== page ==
Luis Garcia Meza Tejada (8 August 1929-29 April 2018) was President of Bolivia from 17 July 1980 to 4 August 1981, succeeding Lidia Gueiler Tejada and preceding Celso Torrelio. Garcia Meza seized power from his cousin in the Cocaine Coup of 1980, and for a year Bolivia was ruled by a brutal military government that killed 1,000 people during its short period of existence.
Luis Garcia Meza Tejada was born on 8 August 1929 in La Paz, Bolivia, and he graduated from the Bolivian Army Military Academy in 1952. From 1963 to 1964, he served as the commander of the military academy, and in the late 1970s he became a division commander, rising to the rank of general during the dictatorship of Hugo Banzer. Garcia Meza led a right-wing section of the army in the "Cocaine Coup" of 17 July 1980 (its nickname came from the fact that many of the generals responsible had ties to Bolivian narcotraffickers) against the civilian government of his cousin Lidia Gueiler Tejada, overthrowing her and establishing a military government. The CIA backed Garcia Meza's coup, and Bolivian cocaine lords such as Roberto Suarez gained power under the Garcia Meza dictatorship.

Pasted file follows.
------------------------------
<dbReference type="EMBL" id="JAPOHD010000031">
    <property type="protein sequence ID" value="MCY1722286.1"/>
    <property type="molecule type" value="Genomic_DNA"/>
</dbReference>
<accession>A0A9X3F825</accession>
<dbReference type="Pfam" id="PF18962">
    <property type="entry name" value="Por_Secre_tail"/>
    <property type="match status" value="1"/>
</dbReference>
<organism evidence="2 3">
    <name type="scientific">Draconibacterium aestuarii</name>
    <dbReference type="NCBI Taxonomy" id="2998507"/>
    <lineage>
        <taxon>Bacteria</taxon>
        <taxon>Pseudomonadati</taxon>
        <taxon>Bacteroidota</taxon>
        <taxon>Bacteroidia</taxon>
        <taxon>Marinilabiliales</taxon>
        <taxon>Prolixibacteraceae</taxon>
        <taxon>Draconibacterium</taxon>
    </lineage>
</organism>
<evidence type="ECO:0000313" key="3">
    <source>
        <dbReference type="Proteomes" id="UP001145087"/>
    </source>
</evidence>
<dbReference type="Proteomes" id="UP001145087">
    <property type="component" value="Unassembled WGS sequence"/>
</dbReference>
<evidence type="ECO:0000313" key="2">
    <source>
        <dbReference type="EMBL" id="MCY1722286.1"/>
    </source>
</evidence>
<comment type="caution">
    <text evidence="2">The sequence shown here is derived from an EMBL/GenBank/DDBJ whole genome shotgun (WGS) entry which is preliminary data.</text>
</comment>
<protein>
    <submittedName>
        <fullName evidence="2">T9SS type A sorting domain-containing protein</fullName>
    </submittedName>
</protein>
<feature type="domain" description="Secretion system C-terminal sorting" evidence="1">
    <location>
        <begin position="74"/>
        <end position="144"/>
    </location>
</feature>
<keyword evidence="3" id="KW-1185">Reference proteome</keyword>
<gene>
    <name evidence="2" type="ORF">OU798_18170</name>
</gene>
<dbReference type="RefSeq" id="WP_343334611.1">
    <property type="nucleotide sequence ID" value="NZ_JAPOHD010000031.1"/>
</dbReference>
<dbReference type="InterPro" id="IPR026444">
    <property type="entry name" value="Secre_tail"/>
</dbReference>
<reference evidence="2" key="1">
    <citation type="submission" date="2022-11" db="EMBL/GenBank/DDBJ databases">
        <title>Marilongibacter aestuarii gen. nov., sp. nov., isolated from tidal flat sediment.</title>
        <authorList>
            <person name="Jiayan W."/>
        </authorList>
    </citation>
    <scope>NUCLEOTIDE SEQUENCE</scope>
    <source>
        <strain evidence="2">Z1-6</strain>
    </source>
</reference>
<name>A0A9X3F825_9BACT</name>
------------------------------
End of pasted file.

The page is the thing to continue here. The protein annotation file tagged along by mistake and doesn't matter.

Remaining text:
Garcia Meza outlawed all political parties, exiled dissident leaders, quieted the press, and repressde trade unions, establishing an Augusto Pinochet-style conservative dictatorship. In thirteen months, 1,000 people were killed by the extremely brutal Bolivian government, and the repressive nature of the government in addition to its links to the cocaine trade led to even the United States distancing itself from Garcia Meza. On 4 August 1981, Garcia Meza resigned the presidency, and Celso Torrelio succeeded him as the new military dictator. In 1995, he was extradited to Bolivia from Brazil and sentenced to thirty years in prison for his crimes against humanity, living in a three-room cell in prison with a barbecue, gym, telephone, sauna, and lots of space and having a comfortable life. He died in La Paz on 29 April 2018 of a heart attack at the age of 88.